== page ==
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Joyce McKinney looked warily at the photographer snapping her picture outside Broadway Centre Cinemas.

"You're not with the Daily Mirror, are you? The ones who robbed my house in '78?" asked McKinney, who came to the Salt Lake City theater Friday to refute parts of Oscar-winning filmmaker Errol Morris' documentary "Tabloid."

The movie tells of McKinney's life and the infamous "Case of the Manacled Mormon" — in which McKinney was accused of kidnapping an LDS missionary in England in 1977 and forcing him to have sex.

During a Q-and-A session with a surprised audience that had just seen McKinney on screen, the former Wyoming beauty queen defended her name, slammed the tabloid and mainstream reporters who she says wronged her, talked about a lawsuit against the film's producers, condemned The Church of Jesus Christ of Latter-day Saints, and showed off her cloned pit bull, Booger Hong.

McKinney has dropped in unannounced at previous screenings of "Tabloid" across the country, including at a Q-and-A session with Morris at a film festival in New York. She visited Salt Lake City because, she said, "I wanted to see the Mormon reaction."

When the once-petite McKinney ("I used to weigh 112 pounds," she said) walked to the front of the Broadway auditorium, she asked the audience, "How many people in here think Joyce McKinney kidnapped and raped the 300-pound, 6-foot-5-inch Mormon missionary?" She counted five people who raised their hands, and then quipped, "You're Mormons, huh?"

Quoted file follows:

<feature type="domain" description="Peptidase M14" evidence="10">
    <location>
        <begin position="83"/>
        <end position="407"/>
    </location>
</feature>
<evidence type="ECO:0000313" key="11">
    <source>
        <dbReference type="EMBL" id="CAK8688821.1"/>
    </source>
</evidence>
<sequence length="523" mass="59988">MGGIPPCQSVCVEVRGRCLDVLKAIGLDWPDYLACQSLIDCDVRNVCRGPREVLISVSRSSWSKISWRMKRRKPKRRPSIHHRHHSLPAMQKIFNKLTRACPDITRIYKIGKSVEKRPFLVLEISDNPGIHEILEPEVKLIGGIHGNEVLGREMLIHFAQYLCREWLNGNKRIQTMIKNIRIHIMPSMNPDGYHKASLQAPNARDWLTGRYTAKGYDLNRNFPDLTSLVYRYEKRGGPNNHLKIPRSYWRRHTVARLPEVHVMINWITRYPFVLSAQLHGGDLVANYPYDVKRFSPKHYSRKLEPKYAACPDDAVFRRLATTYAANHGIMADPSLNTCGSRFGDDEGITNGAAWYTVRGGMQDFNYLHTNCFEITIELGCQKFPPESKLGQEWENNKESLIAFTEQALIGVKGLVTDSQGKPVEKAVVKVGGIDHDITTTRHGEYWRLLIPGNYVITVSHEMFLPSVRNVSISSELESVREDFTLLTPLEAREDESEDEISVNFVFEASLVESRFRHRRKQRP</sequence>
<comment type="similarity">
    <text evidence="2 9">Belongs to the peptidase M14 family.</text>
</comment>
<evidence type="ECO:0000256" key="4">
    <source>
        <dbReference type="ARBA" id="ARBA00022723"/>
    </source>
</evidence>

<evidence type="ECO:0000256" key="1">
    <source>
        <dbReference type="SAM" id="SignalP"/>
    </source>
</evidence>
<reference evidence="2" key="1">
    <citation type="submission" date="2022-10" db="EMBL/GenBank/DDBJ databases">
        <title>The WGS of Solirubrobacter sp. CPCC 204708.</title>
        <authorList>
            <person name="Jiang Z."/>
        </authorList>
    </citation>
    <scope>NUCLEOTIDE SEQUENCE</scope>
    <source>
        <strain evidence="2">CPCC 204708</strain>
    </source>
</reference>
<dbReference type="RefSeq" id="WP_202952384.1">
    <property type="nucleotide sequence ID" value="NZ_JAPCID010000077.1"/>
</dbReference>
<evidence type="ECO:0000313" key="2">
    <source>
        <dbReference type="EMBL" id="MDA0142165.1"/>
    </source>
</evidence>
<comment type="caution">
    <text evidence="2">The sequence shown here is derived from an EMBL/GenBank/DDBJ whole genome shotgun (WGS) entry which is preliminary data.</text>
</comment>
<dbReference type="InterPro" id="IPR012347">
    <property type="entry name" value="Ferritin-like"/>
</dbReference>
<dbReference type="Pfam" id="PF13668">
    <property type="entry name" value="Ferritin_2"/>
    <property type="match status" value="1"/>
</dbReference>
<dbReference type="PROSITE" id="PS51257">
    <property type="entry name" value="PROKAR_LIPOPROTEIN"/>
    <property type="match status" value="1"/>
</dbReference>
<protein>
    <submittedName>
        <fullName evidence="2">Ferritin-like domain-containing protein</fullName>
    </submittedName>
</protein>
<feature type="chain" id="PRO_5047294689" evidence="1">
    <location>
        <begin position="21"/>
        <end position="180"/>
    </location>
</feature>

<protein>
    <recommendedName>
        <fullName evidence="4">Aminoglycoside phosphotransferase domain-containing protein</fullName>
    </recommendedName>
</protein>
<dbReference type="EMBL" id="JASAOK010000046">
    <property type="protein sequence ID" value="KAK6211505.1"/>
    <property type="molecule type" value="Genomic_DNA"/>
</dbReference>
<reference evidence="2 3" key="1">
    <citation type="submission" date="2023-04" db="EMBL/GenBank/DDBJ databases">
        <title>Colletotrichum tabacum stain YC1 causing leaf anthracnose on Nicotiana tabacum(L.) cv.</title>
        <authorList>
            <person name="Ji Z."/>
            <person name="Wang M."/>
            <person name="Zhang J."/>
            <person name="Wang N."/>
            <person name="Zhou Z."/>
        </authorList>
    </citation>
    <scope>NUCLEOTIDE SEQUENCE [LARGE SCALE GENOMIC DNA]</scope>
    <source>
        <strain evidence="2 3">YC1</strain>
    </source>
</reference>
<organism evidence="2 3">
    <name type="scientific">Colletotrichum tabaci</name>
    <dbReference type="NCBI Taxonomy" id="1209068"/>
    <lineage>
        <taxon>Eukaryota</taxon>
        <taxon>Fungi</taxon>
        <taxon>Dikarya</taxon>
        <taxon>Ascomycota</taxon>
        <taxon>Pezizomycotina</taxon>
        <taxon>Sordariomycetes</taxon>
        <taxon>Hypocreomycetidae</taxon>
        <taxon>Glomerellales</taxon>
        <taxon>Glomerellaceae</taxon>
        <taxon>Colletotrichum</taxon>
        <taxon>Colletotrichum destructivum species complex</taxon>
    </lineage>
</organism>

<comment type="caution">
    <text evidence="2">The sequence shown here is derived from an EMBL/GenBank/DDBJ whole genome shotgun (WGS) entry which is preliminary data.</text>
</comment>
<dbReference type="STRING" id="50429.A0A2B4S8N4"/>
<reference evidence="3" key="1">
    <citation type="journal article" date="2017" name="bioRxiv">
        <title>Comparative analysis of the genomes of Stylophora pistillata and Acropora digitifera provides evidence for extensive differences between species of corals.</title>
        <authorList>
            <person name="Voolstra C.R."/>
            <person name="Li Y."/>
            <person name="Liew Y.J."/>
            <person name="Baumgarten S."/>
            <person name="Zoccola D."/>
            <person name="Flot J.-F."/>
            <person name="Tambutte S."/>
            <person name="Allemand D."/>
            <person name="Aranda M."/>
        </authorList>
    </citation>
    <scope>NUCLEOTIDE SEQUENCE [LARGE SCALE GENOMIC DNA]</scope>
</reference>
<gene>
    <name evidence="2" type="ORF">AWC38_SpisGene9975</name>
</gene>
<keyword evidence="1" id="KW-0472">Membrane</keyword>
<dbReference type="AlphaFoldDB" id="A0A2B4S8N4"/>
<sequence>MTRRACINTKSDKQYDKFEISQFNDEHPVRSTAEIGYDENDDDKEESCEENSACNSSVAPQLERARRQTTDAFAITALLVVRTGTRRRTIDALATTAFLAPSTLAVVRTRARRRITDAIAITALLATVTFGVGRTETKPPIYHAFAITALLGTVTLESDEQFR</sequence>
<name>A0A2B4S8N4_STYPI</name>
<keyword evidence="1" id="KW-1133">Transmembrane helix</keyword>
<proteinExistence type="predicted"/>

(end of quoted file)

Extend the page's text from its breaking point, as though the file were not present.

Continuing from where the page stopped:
"Tabloid" tells of McKinney's arrest in 1977, when she was accused of kidnapping LDS missionary Kirk Anderson, taking him to a cottage in Devon and tying him down with ropes and having sex with him. McKinney claims, to this day, that she and Anderson were in love and engaged to marry — and her actions in England were "a cult rescue" to save Anderson from Mormonism.

Anderson now lives in Orem, and has refused all requests from journalists — and from Morris — to talk about the incident.

"I don't have any animosity at all" toward Anderson, McKinney said.

McKinney claims the film's producers got her to be interviewed in the movie by misleading her, telling her that Morris was working on a TV series about victims of paparazzi. "I had no idea they were going to do this trashy movie," she said, adding that her family has been traumatized by the film.

Meanwhile, McKinney said Hollywood is interested in telling her story. "Kirsten Dunst is running around all over Hollywood saying 'I have to have this part!'," McKinney claimed. "I'm more a Katie Heigl type — she's an ex-Mormon like me."

If Hollywood tells her story, McKinney said, "I hope this time around, it's a love story."

Read the review

Tribune movie critic Sean P. Means' review of "Tabloid" is online •